Thanks to EU funding, the DIGITAL DETOURS (‘Digital detours’ – How marginalized and underserved communities can overcome the digital divide) project sought to understand the information and communication needs of disadvantaged Israeli communities. It also gained insight into the ways ICTs can improve their lives and boost economic and cultural participation levels in society. To achieve its aims, the project looked into the demand side of the digital divide and the disparity in becoming a full member of the growing information society. This was done by employing a bottom-up analysis that was articulated by the needy themselves. Project partners mapped the underserved communities by gathering data about the digital divide and carrying out a longitudinal study that identified the real changes in the divide. Results show that the gap in the divide is not closing. The pursuit of change in communication and information policy in Israel is unsuccessful, as demonstrated by the difficulty in introducing the digital divide into policy discourse. Researchers identified six needy populations: Bedouin Arabs, Jewish-Ethiopians, ultra-Orthodox Jewish women, Palestinian-Israelis, African asylum seekers and the Bnei Menashe, a community of north-east Indians who immigrated to Israel in the 2000s. Interviews, ethnographic studies, analysis of their web activities and access to state-of-the-art equipment enabled project members to understand how ICTs can best serve the information needs of these populations. The DIGITAL DETOURS team also developed the theoretical foundations of a new model for understanding the digital divide. It identified policies tailored to such communities that are currently designed with little if any regard for the needs of the disadvantaged as defined by the needy themselves. This led to policy recommendations and interventions that address their needs. DIGITAL DETOURS advanced knowledge on the causes and nature of the digital divide in Israel, and on how the information needs of excluded and marginalised communities can be met.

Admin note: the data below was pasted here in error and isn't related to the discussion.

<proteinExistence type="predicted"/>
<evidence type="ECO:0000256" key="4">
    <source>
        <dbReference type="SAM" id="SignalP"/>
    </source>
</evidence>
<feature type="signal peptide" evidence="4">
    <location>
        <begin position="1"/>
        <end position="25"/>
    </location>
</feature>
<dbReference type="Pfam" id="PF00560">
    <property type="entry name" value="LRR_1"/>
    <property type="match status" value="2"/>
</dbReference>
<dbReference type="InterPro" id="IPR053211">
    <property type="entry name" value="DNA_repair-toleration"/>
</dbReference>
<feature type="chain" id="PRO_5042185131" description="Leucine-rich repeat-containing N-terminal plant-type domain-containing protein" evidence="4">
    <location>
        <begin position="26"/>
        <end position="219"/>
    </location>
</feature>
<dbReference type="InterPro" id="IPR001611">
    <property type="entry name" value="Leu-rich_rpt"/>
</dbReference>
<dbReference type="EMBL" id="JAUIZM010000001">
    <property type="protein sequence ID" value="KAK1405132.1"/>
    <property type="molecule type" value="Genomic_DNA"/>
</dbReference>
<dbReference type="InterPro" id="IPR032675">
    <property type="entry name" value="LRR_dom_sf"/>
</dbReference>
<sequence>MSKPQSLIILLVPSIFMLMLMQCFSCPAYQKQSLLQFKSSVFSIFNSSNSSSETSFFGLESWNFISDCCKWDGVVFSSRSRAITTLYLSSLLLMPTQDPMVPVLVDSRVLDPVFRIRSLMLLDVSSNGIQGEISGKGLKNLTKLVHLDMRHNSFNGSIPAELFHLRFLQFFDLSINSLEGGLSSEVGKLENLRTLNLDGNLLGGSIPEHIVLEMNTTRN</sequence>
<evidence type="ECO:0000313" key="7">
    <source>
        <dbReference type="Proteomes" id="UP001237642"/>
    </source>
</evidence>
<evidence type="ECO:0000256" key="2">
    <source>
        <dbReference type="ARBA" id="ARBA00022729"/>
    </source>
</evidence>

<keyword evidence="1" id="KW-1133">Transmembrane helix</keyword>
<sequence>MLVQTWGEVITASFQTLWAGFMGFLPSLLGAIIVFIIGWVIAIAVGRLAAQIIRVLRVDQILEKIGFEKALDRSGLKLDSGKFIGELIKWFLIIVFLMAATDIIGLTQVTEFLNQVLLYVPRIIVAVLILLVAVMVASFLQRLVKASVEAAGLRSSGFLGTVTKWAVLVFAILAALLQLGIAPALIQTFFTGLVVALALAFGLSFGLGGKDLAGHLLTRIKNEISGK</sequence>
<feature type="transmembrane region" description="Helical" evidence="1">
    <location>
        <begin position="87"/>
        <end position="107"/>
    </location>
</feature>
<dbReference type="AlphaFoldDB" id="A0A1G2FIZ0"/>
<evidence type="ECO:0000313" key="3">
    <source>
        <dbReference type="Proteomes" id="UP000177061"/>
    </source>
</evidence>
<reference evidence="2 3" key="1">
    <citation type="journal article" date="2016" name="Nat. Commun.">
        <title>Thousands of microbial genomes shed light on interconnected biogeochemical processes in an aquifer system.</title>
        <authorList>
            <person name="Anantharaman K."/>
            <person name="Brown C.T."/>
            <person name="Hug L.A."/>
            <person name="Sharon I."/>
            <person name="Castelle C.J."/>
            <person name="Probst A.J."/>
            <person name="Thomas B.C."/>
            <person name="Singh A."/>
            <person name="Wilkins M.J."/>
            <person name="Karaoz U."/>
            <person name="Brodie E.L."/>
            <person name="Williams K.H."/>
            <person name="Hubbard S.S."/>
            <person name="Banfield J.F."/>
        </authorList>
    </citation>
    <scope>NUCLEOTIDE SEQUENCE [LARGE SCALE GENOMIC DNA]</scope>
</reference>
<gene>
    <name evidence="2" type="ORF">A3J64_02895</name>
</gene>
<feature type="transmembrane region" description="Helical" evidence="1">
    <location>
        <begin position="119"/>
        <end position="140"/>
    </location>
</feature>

Israel, digital divide, DIGITAL DETOURS, underserved communities, marginalised communities